Grapeview Point Boat Works

81 E Grapeview Point Rd + Allyn, WA 98524 + 360-277-9015 +

Building a Glued Lapstrake Caledonia Yawl

Page 4: Fitting the garboards

Fitting the gardboards on the Caledonia Yawl
Fitting the gardboards on the Caledonia Yawl

The downside of ordering the planking material from back east is what happens when it gets lost in transit. Fortunately, the 9.5mm planking material was finally found by the shipper yesterday.

Seems that somebody lost the documents, and nobody knew who had the 16 sheets of plywood we ordered. Except for the guy who had it sitting around, and he wanted to get rid of it, but didn't know whom it was for. We were always skeptical that it would arrive from Maryland in the stated four days, but we weren’t counting on it taking three weeks! Tom elected to drive to Bremerton to pick it up at the depot, just so it couldn't go astray again. It least it was lost fairly close to home.

Looking at the underside of the ladder frame and garboards
Looking at the underside of the ladder frame and garboards

We beveled the keelson and inner stems to accept the first set of strakes, called the garboards. This beveling is fussy work, roughed out with a power plane, and then finessed with a sharp bench plane. As typical on a boat, these are rolling bevels, meaning the angle changes constantly. It helps to have done it a few times...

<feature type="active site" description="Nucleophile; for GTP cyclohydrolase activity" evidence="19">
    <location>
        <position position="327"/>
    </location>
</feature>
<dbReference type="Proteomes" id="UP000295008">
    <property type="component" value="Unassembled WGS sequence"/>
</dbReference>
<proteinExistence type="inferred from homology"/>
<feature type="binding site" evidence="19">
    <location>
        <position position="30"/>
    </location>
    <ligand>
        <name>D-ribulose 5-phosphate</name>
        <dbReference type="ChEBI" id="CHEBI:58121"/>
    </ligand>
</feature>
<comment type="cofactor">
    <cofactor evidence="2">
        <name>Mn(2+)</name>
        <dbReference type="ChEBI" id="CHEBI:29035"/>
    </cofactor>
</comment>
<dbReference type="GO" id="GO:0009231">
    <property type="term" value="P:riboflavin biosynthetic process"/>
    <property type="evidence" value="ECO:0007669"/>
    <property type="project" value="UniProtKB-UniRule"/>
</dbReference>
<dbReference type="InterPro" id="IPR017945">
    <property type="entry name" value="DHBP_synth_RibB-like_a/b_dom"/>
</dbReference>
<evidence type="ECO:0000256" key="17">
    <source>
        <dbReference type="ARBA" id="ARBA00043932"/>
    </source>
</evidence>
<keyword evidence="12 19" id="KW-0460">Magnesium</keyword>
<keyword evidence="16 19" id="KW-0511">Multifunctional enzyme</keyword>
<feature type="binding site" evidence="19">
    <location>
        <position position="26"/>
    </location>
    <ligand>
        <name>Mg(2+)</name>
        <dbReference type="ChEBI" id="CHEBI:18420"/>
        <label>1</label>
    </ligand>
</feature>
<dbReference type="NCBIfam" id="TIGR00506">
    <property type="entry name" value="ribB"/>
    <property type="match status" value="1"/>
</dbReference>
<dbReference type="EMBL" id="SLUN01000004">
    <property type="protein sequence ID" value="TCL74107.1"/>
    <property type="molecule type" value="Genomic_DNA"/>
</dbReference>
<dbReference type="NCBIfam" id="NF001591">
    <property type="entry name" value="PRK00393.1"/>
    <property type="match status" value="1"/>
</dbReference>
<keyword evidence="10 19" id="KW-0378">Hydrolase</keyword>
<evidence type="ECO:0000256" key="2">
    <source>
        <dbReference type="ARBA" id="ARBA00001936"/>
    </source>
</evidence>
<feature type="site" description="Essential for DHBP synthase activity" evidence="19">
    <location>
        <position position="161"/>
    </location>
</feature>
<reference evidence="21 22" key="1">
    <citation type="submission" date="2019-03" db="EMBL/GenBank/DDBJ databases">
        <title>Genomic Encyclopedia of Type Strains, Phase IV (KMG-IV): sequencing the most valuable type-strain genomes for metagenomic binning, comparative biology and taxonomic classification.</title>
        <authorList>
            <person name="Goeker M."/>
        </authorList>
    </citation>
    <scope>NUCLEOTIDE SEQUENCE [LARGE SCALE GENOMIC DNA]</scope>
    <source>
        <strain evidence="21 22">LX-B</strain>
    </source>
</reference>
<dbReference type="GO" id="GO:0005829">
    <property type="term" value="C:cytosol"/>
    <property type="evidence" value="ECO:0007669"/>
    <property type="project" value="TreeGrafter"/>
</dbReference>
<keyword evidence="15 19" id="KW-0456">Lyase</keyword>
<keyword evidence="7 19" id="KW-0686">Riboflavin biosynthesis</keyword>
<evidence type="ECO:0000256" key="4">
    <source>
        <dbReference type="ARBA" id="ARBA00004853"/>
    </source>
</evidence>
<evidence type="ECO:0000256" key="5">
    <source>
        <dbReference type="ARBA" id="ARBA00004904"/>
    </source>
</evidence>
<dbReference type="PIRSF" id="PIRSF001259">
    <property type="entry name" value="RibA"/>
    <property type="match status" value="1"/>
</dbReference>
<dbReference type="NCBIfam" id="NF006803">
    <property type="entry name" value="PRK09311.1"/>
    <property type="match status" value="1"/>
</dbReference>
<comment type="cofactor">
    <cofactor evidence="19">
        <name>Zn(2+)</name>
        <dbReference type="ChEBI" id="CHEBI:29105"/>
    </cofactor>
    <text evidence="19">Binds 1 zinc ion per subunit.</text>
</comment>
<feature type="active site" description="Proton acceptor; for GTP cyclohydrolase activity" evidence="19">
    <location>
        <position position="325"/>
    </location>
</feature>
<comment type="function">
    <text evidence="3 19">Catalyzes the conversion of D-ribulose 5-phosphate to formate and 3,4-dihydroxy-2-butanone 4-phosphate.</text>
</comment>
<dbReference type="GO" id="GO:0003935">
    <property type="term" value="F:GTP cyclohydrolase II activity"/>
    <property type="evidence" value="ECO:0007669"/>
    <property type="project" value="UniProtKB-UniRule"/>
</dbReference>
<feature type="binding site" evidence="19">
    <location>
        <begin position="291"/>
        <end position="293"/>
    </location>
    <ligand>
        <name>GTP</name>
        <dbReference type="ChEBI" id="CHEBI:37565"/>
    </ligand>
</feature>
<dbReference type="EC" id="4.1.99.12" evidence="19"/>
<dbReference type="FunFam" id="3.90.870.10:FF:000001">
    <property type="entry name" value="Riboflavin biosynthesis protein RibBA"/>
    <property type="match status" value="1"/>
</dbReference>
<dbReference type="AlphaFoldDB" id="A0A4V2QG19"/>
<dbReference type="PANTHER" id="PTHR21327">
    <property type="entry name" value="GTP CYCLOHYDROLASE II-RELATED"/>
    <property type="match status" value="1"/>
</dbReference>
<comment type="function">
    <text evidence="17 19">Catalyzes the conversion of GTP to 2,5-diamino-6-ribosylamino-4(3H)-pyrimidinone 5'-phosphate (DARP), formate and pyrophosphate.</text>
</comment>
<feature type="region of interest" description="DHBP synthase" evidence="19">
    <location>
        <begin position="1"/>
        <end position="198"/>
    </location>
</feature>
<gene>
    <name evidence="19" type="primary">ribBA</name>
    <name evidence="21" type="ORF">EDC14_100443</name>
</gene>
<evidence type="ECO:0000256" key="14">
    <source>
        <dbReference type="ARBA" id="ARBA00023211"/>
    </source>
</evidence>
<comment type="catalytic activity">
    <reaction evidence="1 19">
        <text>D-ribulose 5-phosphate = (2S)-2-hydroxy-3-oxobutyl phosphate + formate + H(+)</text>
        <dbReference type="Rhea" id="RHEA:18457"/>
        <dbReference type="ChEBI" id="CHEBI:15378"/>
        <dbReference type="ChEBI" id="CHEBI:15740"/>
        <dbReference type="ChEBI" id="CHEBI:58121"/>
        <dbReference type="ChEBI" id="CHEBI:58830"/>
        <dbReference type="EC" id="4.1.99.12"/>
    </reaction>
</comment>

Then we made patterns for the garboards, and scarphed together three pieces of plywood to make each garboard.

Next we fitted the garboards. It took most of the day. These are always the toughest strakes to fit on a boat, since they have the most twist. The 9.5mm ply is quite stiff, and we ended up steaming the aft end of the strakes to get them to bend easier.

As usual, it was a struggle, with plenty of clamps and temporary screws, but boat now has the first of four sets of strakes gluing up, and if the epoxy is hard enough in the morning (the cold weather slows curing significantly), we'll start in on the broadstrakes.

Valid XHTML 1.0 Transitional